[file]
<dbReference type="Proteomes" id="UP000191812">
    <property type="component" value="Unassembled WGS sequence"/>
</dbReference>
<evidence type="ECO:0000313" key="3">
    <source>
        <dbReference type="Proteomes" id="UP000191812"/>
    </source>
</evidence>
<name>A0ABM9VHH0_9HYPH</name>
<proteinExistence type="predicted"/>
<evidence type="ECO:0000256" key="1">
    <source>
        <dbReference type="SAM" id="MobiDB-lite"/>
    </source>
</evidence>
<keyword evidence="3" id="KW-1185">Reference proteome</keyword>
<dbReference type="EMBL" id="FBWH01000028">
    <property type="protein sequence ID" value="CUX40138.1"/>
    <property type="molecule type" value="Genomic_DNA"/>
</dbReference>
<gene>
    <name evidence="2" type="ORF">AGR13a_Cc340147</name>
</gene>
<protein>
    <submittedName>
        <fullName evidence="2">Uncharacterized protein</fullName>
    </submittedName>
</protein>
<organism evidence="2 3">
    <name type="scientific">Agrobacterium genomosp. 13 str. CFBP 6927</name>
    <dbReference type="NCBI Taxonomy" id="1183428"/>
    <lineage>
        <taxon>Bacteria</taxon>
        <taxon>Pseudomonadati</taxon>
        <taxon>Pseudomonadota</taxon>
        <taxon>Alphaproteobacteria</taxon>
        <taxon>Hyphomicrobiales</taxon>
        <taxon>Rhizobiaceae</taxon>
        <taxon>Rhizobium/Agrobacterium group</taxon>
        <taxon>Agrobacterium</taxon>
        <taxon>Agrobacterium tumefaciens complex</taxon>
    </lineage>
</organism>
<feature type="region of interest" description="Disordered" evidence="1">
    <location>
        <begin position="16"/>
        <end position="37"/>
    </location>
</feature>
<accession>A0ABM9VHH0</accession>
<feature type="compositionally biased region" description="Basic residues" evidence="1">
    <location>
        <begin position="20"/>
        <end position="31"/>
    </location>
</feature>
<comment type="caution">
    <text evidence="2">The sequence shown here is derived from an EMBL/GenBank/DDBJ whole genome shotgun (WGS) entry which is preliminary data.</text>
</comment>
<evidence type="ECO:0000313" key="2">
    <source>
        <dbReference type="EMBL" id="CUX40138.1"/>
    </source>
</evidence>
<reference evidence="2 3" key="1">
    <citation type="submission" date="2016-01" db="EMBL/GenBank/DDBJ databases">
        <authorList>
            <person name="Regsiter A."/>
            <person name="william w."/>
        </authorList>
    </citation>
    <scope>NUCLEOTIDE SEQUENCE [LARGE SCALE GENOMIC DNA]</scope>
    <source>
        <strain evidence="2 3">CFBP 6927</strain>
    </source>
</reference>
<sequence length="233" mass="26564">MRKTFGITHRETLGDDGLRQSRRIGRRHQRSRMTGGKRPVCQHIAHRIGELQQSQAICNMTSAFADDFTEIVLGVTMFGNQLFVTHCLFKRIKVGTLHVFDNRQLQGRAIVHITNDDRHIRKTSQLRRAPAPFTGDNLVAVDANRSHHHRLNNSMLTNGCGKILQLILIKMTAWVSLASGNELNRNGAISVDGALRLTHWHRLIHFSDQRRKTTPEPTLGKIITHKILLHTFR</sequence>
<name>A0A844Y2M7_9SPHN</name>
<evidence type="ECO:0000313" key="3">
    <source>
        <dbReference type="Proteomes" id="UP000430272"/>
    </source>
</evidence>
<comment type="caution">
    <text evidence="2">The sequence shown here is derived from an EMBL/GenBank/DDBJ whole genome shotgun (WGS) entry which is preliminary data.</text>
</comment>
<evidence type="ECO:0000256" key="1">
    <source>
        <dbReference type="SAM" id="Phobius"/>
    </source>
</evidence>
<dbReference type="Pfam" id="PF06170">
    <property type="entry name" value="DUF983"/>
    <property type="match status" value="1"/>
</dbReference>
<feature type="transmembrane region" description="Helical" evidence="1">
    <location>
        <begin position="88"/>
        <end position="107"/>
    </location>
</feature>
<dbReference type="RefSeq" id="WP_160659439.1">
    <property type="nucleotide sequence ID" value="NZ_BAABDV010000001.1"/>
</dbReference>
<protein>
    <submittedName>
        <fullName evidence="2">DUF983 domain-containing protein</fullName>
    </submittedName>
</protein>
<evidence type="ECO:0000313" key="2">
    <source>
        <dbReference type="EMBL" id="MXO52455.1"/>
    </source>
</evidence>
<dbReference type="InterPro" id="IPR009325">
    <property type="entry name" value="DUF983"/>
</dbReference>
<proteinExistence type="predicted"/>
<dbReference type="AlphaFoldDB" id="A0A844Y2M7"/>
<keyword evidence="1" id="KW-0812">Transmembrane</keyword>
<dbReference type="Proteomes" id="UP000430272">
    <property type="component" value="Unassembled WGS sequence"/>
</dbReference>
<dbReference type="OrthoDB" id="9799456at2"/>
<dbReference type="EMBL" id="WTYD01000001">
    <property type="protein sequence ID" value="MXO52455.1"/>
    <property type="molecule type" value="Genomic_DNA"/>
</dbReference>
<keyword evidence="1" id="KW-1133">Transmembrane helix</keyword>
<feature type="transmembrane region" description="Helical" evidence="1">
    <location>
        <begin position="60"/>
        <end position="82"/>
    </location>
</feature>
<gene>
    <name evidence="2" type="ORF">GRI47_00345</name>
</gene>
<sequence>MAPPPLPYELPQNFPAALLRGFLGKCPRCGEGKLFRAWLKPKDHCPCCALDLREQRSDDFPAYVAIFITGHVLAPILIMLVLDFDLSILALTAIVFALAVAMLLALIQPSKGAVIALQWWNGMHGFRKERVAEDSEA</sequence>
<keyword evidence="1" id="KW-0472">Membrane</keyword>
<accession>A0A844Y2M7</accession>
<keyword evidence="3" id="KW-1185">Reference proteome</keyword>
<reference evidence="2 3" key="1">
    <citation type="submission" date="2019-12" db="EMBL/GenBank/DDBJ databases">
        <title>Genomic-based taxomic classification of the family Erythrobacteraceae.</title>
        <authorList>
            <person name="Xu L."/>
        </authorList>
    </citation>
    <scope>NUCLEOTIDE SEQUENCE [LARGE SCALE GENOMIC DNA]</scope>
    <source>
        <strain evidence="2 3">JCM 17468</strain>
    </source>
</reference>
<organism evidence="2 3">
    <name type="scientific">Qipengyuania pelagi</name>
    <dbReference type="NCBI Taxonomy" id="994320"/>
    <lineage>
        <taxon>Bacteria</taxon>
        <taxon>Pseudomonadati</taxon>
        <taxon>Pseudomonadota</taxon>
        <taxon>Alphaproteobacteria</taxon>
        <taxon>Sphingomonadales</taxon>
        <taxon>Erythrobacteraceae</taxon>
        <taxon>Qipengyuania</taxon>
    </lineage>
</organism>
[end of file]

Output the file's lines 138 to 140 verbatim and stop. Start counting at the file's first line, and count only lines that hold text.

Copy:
</gene>
<sequence>MAPPPLPYELPQNFPAALLRGFLGKCPRCGEGKLFRAWLKPKDHCPCCALDLREQRSDDFPAYVAIFITGHVLAPILIMLVLDFDLSILALTAIVFALAVAMLLALIQPSKGAVIALQWWNGMHGFRKERVAEDSEA</sequence>
<keyword evidence="1" id="KW-0472">Membrane</keyword>